Wartime is good at bringing out the natural military talents of high quality people, and many of the best Officers ever produced by the UK or wider Commonwealth military attained their peak at a young age during WW2. The argument should surely run that if nations are willing to entrust their entire existence to a generation of 30somethings during wartime, why are they so reluctant to do so to late 40 something’s in peacetime?
One often reads in the UK press of the resignation of another British military resignation, usually from good officers at SO1 / OF5 level. Cited as a ‘bright young thing’ or seen as the next best hope of the General Staff, many good officers go in their late 30s or early 40s rather than stay on. The military seem to continuously lose a generation of talent, who every year see the slow promotion rates, limited prospects and pay constraints, and realise that with their active soldiering, sailing or flying days all but behind them there is no reason to stay. This is a real loss to the UK as good officers, many of whom have very interesting ideas about the future direction of Defence choose to walk away.
Would UK defence benefit from a similar approach, and appointing the person with the right ideas, and not the person who is the best from those who are left? We expect good businessmen to be able to run a company by their late 30s, and many of those success stories achieved this because of taking a gamble at the right point in their career. Similarly, the civil service, although promotion is still slow, is very good at getting high quality civil servants into 1* positions by their mid –late 30s.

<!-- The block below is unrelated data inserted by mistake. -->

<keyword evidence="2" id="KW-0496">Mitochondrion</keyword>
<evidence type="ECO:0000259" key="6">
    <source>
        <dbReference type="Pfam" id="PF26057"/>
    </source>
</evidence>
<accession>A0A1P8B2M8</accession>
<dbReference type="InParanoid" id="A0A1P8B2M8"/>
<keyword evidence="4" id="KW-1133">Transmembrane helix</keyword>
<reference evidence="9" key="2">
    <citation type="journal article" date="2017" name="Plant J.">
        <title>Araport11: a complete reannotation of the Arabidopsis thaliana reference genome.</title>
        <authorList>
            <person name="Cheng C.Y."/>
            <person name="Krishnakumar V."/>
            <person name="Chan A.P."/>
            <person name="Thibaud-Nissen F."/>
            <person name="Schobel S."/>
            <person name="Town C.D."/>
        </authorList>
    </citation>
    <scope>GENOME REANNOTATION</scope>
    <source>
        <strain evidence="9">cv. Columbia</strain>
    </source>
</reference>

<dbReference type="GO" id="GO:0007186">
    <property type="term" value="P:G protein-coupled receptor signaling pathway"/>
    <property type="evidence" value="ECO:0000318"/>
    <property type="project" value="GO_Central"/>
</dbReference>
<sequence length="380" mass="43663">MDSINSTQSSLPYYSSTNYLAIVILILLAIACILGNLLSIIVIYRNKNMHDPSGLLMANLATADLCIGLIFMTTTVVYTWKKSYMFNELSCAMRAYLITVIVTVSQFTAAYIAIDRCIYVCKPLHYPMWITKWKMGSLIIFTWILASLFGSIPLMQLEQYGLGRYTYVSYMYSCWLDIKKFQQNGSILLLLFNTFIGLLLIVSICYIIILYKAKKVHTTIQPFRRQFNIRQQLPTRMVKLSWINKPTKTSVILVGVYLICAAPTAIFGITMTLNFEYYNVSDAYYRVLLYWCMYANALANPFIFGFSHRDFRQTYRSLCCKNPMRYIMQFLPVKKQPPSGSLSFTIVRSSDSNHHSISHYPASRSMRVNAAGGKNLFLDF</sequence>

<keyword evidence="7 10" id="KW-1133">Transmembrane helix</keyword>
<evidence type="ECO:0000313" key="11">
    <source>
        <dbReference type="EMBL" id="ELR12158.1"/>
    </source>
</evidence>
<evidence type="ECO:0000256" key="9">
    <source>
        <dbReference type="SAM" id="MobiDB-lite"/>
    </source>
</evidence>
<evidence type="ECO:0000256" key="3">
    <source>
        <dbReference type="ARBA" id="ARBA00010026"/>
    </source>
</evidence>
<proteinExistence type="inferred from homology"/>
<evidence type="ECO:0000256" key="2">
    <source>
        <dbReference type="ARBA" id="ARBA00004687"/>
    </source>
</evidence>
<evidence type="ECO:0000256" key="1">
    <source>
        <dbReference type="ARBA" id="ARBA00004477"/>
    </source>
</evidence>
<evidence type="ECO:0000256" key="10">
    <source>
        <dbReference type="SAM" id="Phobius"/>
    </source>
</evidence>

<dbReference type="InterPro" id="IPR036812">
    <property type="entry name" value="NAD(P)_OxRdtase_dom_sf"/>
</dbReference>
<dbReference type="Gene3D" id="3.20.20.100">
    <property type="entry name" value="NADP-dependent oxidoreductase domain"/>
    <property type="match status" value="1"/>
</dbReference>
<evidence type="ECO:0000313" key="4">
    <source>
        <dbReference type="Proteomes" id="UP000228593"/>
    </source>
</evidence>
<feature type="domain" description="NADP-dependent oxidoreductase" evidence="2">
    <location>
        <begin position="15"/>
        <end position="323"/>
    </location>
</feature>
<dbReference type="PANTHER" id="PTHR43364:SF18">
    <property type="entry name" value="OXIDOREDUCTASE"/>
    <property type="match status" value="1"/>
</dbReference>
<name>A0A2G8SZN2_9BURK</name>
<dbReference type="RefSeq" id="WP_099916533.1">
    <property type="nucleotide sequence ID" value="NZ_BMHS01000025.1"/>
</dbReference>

What is it about the military that makes it so essential that younger officers cannot lead it? Arguably, a good officer with a clear vision for change, and the energy, willpower and determination to see through a five year appointment may have far more effect than an older officer worn down by years of infighting. The authors impression of many senior officers over the years is that they are good people, but they often seem so tired. It is one thing to drive forward change, often working punishing hours in your 40s. Trying to do it in your late 50s is a very different story, and by then, you are as much focused on what happens next as you are about leading. Perhaps we are missing a trick here. Rather than putting good people into mid-level posts in their prime, and then watching them leave demoralised, or just walk away with frustration at being unable to affect real change, let’s let anyone go for the top post. If you are genuinely excellent, and you have the vision required to deliver the change and leadership required, then perhaps we too should be brave enough to consider letting anyone go for it.
While it is exceptionally unlikely to ever happen, it would be fascinating to contemplate what difference a 50yr old CDS, appointed straight from an operational tour, and advised by older and more experienced single service chiefs, could have on the military. It would reinvigorate those who aspire to make a difference, but who see no chance of being able to do so.
After all, if or Eisenhower could be a Major (Local Acting General of the Army) and then go on to become President of the USA, what could we do here in the UK?